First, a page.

At night, I used to lie awake. Fearful.
People say there are worse things to deal with, but money is a deal breaker. Its claws firmly immersed in your belly, daring you, taunting you, setting a burning fire deep inside.
At night, those claws were in me deep. Sleep was for those with money. Slumber was for those who didn’t have to worry how they were going to pay their mortgage the next month.
My head was on the pillow, but it wouldn’t stay still.
What if we tried…? No, that won’t work. How about instead of this, we try…? No, not going to work either. Endless game of cat and mouse running through my head. Except I’m uncomfortable, because I’m the mouse, you see. And the cat, oh that cat, Cheshire in nature, dangling me from its paw.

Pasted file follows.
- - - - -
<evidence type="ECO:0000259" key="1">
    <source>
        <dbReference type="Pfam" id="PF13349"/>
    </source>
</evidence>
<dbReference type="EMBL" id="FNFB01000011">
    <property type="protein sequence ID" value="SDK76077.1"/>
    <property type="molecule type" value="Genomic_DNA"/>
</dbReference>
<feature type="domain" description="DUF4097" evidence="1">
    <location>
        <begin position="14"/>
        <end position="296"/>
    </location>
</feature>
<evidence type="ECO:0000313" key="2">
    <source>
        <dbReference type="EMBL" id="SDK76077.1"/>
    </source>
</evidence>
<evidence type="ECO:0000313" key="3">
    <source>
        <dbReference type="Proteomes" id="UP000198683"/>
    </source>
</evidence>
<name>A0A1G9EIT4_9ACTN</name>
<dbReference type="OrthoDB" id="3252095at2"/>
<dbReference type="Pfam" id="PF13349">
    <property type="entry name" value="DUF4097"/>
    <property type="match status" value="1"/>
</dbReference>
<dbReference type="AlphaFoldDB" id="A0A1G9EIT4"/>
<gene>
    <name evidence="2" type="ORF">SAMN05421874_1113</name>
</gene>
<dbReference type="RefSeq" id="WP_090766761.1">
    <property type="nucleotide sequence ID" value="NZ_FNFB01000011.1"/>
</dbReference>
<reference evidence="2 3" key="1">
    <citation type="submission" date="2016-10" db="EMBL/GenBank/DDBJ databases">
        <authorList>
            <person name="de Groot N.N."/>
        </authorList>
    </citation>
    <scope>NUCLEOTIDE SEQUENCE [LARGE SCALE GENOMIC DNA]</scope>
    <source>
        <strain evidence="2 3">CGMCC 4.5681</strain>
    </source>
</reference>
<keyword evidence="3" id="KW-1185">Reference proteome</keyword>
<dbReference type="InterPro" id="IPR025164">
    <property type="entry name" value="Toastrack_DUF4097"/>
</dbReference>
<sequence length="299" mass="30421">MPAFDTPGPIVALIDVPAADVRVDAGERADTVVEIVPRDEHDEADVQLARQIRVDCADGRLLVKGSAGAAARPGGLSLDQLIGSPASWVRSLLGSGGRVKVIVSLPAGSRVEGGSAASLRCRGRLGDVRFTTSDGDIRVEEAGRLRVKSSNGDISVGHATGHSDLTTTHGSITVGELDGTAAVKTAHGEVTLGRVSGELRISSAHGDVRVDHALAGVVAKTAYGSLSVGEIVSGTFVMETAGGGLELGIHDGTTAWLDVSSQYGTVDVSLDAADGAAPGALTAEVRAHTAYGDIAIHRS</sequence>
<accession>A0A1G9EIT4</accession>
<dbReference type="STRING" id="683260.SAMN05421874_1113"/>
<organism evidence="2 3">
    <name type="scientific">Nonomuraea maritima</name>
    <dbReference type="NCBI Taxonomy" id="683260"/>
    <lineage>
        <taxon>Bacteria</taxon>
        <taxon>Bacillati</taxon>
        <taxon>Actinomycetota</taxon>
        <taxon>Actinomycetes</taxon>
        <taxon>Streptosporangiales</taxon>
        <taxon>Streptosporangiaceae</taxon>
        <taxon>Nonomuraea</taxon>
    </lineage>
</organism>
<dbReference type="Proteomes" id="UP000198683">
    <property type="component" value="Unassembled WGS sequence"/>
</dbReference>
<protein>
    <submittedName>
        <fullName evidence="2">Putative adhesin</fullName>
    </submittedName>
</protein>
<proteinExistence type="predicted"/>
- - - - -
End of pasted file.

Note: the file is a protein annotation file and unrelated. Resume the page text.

At night, I felt the pressure, I felt the walls closing in.
Money, so ingrained, so tightly bound to one’s existence. Is this what’s it’s going to be like? This nauseous cycle of repetition? Call the bank, try again. Call the bank, try again.
At night, I struggled to keep it together. By day I was controlled, cool, calm, and collected. But under the moonlight the strains were there, etched in my face, like some horrible rendering of Picasso.
I thought I would break, I thought this house is going to break me right down the middle, spilling me and my shame at being forced to sell it, for all the world to see.
But like a butterfly, I shed my cocoon.
The house with four walls and a roof was…just that. In the end, the sleepless nights gave way to a new beginning. The “Sold” sign forged a new path, one without thrashed blankets left in its wake.
I stood at the precipice, but I didn’t jump.
At night, my cheek lays against the cool pillow.
And I sleep.